Created: August 02, 2021 07:42 AM
All of Minnesota remains under an air quality alert Monday morning as wildfires continue burning in Canada.
The smoke that's settling over the state could affect breathing.
The state saw a break from the smoke Sunday afternoon, but it moved back in overnight.
The conditions are especially hard on people with respiratory issues.
"These levels of particulates can be very irritating to the respiratory system and they can also have an impact for people with heart disease as well," Jessie Shmool, epidemiologist supervisor with the Minnesota Department of Health, said. "So symptoms like palpitations of the heart, shortness of breath or unusual fatigue (are possible.)"
Currently, the state is considered to be in the "orange risk zone," meaning the air quality is unhealthy for sensitive groups.
However, when the smoke first came in, the state was in the "purple risk zone," which is considered unprecedented for the state of Minnesota.
Air quality experts said at that point, poor air quality is affecting everyone, not just sensitive groups.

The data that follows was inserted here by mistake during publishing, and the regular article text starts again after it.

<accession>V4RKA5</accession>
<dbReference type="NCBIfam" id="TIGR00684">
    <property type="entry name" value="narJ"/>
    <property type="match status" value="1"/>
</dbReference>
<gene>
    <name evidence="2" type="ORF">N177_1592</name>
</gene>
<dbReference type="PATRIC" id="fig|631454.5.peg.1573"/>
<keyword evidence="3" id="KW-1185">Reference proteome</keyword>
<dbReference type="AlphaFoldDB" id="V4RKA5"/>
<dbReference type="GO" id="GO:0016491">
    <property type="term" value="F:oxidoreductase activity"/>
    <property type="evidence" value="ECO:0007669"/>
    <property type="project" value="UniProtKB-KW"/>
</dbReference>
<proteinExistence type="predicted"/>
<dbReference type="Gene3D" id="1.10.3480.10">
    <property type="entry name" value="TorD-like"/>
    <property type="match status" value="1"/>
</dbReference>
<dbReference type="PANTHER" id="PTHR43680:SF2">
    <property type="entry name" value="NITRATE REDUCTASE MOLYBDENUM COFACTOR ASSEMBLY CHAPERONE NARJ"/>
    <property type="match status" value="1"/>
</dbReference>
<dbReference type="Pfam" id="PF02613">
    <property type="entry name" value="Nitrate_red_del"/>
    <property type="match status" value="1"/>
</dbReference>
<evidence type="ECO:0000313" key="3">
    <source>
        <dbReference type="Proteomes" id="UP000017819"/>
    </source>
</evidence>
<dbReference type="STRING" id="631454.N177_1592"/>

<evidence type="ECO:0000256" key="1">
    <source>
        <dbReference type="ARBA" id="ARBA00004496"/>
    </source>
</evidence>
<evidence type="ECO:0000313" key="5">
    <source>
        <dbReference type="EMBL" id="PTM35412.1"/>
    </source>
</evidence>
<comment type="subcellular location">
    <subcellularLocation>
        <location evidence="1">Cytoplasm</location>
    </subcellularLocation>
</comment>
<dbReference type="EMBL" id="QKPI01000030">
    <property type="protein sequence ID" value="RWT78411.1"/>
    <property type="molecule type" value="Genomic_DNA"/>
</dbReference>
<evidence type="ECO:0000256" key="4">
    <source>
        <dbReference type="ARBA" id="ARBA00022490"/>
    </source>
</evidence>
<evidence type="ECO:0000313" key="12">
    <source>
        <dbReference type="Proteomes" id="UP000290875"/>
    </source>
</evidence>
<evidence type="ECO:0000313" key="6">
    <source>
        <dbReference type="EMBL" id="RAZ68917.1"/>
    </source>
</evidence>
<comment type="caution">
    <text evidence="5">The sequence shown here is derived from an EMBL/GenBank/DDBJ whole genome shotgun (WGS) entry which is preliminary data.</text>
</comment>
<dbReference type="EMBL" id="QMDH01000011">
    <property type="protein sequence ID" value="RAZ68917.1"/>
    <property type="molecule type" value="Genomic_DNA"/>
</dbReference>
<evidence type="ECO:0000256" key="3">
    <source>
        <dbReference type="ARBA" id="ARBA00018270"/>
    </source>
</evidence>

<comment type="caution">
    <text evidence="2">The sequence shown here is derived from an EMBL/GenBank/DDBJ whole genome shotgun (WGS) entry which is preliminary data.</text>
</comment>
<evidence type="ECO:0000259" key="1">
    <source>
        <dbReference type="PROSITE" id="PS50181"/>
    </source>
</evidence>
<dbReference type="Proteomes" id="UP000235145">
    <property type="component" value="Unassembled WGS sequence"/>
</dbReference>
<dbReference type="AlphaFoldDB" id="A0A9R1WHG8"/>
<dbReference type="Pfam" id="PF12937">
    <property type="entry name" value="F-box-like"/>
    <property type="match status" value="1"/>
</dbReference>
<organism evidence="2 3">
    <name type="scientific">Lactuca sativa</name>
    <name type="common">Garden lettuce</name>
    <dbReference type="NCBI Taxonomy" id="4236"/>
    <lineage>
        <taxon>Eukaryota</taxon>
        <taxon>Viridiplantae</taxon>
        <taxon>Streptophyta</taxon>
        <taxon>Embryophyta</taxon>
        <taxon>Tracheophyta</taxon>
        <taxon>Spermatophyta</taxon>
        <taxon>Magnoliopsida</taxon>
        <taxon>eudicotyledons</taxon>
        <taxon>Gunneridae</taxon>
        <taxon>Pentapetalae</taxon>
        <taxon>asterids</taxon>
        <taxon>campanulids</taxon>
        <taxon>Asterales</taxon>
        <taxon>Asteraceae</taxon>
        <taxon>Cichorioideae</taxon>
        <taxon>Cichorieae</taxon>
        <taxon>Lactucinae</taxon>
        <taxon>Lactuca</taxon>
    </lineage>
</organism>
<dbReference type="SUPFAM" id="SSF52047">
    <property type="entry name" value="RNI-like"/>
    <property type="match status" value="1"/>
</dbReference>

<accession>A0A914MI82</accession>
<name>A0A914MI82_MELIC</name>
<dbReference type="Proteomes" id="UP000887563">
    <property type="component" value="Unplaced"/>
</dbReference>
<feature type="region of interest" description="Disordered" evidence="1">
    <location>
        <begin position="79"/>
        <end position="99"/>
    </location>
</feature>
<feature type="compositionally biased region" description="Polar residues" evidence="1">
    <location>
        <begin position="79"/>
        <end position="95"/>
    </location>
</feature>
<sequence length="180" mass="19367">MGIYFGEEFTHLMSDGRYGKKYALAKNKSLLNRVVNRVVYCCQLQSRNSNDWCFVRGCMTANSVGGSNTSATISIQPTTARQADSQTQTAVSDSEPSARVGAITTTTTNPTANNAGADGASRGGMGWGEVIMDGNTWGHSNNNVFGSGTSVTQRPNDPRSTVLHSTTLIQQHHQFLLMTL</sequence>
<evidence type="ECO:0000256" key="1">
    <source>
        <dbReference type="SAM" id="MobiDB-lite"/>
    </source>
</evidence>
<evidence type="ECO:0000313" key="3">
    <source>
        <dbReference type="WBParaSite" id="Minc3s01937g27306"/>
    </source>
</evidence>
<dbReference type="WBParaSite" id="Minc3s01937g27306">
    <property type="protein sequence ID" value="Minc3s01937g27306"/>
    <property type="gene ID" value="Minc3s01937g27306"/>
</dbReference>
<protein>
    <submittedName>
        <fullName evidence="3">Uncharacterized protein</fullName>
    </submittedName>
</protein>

Minnesotans may have noticed itchy eyes and scratchy throats or an irritation in the chest. That's all from smoke and scientists say it might be something to get used to seeing each summer.
"We have seen an increase, especially in the last five or six years of wildfires," Daniel Dixon, air quality forecaster, said. "We are seeing warmer conditions, dryer conditions so yeah, we expect this will continue. Will it be this intense every year? That's hard to say because there are some years like last year that weren't as intense because the wildfires were more concentrated out west versus in Canada."
Currently, the air quality alert is still scheduled through Tuesday but forecasters will re-evaluate conditions Monday and determine if the alert needs to continue.
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